You Shouldn't Take Antacids With These Common Medications

After eating a steaming bowl of spaghetti or slice of pepperoni pizza, some people experience a burning sensation in their throats or chest. That burning sensation is called heartburn and usually happens as a result of acid reflux, according to the Cleveland Clinic. Acid reflux occurs when the valve on the end of your esophagus doesn't completely close after eating a meal. This causes acid from the stomach to backflow into the esophagus and causes heartburn. When acid reflux occurs on a frequent basis, it is a sign of gastroesophageal reflux disease or GERD.

Antacids are some of the most utilized treatments for acid reflux. According to Healthline, antacids are over-the-counter medications that provide relief of acid reflux, heartburn, and indigestion by neutralizing stomach acid. Antacids are available in several forms such as chewable gummies, liquids, and tablets that dissolve in water. They also come in a variety of flavors. Although antacids are popular, they may cause complications when taken with other medications.

Antacids can reduce or increase the effects of other medications

When taking medications, no matter how common they are, some medications can cause negative side effects when combined with others. According to Everyday Health, antacids may contain calcium carbonate, calcium citrate, sodium bicarbonate, aluminum, or magnesium. Some brand names of antacids are Tums, Maalox, Citrical, Alka-Seltzer, and Rolaids. The ingredients in antacids can combine with other common medications in your medicine cabinet and create issues for your health.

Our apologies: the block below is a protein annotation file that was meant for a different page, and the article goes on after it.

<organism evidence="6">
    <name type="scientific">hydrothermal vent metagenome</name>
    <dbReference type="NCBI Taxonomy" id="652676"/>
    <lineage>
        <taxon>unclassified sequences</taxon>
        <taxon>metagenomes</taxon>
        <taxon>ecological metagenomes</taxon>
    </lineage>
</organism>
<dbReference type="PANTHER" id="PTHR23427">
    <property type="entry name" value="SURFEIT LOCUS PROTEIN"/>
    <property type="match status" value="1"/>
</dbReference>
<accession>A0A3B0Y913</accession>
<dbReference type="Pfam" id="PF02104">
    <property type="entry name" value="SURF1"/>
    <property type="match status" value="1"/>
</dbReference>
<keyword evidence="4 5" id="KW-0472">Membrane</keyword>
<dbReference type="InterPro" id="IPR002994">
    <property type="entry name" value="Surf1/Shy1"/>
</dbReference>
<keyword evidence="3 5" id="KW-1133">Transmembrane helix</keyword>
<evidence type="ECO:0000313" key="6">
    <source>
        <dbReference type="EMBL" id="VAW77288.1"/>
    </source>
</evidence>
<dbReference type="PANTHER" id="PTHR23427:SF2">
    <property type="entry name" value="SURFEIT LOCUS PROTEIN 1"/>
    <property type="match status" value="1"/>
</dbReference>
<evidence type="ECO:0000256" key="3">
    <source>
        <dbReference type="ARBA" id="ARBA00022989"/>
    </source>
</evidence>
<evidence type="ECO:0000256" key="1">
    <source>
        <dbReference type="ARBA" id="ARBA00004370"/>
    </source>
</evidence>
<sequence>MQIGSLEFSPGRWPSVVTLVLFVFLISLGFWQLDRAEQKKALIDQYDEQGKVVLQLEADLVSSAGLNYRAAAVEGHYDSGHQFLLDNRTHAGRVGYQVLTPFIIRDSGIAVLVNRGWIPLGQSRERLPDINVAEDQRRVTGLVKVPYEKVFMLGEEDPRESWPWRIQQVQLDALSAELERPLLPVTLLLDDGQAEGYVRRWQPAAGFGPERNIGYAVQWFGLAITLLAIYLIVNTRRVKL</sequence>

When antacids are taken with acidic drugs like Thorazine, they reduce the effectiveness of those drugs. Taking antacids with pseudoephedrine medications like Sudafed and Claritin D can increase absorption and lead to blood toxicity. Antacids that contain magnesium trisilicate and magnesium hydroxide can bind to drugs like tetracycline and reduce absorption (via Rx List). Alka-Seltzer contains aspirin which can cause internal bleeding, especially if you take anticoagulant or antiplatelet medications, according to Healthline.

In some cases, it's common for people to take antacids daily, but if you've been taking them for more than two weeks without improvements, Everyday Health notes that you should visit your doctor.